A recent poll surveying 1,000 U.S. residents reveals that a sizable number haven't ventured as far from home as they once imagined they would. Close to one-third remain in the town where they grew up, and astonishingly, 40% of that group still share a roof with their parents.
And the reason many haven't left home seems to be clear: nearly 2 in 3 Gen Zers receive financial help from their parents. 29% of Americans still live in their home town, according to a newly released study and data aggregated by AllStar Home.
The median distance that U.S. residents reside from their birthplace is a mere 30 miles. Those who haven't crossed state lines are, on average, just a 47-minute drive away from their original stomping grounds, the study found.
The report noted that of the 29% who haven't left their hometown, 41% intend to stay put indefinitely, while a majority of 52% have plans to relocate within the next half-decade. Interestingly, more women (47%) than men (38%) expressed surprise at still living in their hometown at this point in their lives. The primary factors keeping people close to home include emotional attachment and a sense of comfort, followed by financial constraints, employment opportunities, and a general apprehension about venturing into the unknown.
The term 'townie,' representing individuals who spend their entire lives in their birthplace, is embraced by nearly one in four respondents—24% to be exact. Among these self-identified townies, the majority are unapologetic about their lifestyle choice; a notable 51% claimed to wear the 'townie' label with pride.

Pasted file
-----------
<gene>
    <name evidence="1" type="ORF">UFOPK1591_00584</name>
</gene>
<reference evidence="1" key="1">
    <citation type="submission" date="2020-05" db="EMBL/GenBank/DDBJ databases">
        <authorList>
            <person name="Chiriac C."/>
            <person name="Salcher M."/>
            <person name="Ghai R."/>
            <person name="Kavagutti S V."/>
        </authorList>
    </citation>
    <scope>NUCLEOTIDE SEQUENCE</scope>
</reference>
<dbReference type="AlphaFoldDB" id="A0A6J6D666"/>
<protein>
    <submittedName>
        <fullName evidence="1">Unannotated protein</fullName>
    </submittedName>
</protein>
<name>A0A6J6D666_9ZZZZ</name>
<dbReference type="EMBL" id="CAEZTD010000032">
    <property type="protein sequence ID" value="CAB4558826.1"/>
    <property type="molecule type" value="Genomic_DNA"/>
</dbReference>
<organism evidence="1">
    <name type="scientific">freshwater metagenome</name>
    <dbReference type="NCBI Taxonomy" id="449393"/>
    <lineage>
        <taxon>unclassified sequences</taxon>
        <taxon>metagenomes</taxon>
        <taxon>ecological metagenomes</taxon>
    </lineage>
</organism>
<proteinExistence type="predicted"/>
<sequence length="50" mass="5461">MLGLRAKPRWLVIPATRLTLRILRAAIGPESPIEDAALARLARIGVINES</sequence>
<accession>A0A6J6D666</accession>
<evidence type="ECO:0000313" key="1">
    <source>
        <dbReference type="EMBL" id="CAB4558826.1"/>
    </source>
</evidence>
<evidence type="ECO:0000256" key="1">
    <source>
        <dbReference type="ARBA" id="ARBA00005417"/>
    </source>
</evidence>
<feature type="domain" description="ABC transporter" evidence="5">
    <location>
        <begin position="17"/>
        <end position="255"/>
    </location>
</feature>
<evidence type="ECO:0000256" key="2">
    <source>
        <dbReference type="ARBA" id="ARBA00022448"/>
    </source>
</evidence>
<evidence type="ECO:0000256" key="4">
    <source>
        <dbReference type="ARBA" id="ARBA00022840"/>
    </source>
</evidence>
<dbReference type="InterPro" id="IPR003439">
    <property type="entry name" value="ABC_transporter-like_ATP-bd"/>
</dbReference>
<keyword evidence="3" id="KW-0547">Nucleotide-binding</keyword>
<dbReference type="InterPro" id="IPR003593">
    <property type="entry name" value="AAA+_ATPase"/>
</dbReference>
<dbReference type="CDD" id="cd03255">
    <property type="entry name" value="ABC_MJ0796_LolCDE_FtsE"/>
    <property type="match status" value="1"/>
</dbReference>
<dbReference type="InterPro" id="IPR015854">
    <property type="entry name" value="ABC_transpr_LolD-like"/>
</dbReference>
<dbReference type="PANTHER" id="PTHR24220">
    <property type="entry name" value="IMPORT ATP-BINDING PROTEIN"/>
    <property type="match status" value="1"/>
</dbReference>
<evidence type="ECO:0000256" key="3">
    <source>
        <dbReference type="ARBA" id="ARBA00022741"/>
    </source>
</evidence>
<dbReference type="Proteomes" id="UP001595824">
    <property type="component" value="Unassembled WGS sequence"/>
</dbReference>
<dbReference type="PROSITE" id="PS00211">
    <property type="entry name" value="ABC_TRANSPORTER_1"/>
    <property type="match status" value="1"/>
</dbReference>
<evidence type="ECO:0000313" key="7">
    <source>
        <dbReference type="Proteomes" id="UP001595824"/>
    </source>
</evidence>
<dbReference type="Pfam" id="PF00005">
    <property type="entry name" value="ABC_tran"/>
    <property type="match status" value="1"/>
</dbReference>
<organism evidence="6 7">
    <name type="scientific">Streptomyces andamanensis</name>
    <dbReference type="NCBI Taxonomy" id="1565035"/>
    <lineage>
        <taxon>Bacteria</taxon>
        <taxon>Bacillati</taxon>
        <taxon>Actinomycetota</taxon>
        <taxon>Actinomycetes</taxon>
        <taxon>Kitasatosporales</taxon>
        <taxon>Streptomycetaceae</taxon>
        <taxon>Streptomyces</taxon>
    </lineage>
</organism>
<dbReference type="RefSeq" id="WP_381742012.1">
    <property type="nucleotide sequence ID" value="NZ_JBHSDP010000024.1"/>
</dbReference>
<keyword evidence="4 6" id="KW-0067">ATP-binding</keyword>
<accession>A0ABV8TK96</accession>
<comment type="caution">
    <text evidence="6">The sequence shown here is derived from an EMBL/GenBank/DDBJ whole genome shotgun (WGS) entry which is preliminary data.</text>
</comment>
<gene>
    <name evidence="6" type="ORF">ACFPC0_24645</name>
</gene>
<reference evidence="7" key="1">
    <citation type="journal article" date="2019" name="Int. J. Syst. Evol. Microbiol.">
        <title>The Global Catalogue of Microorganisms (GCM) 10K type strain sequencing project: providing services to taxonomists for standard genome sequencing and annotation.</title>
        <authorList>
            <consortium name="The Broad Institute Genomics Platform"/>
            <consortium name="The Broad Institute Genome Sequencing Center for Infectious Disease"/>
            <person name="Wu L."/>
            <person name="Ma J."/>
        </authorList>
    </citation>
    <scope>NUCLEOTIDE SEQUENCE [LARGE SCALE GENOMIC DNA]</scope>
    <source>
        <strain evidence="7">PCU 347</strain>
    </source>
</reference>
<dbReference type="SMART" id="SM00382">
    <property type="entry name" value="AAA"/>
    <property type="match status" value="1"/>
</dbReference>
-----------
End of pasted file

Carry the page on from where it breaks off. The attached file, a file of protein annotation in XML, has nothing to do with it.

The study also found that among those who have stayed in their hometown, 38% have remained in the home where they grew up, and an additional 40% are still living with their parents. The trend is especially pronounced among Gen Z, where an eye-opening 86% who remain in their hometown also live with their parents. This compares with 28% of Millennials. Although 85% of people view it as socially acceptable in 2023 to reside with parents post-education for financial reasons, a third (30%) admit to feeling some level of embarrassment about it.
In an intriguing twist dubbed the "reverse-boomerang effect," it's not just the young staying put; some parents are gravitating toward the places their adult children have moved to. Among those who have left their home state, 20% report that their parents followed suit. For Gen Zers who relocated out of state, this figure jumps to 40%.
The predominant motive for parents' migration is the desire to be nearer to their offspring. Others cited a fondness for the new state or said that necessity and caregiving responsibilities drove the move. As for financial support, while 19% of respondents have financially assisted their parents this year, parents are more likely to return the favor; nearly one-third (31%) state that they have received financial help from their parents in 2023.
Half of the respondents identified as male, while 48% were female and a minority of 2% identified as nonbinary. The age spectrum of those surveyed spanned from 18 to 77 years, with the mean age landing at 43. In terms of generational representation, the pool was evenly divided: a quarter each from Gen Z, Millennials, Gen X, and Baby Boomers. When it comes to living arrangements, 64% reside in standalone houses, 24% in apartments, 5% in townhomes, 4% in mobile homes, and a mere 3% occupy condominiums.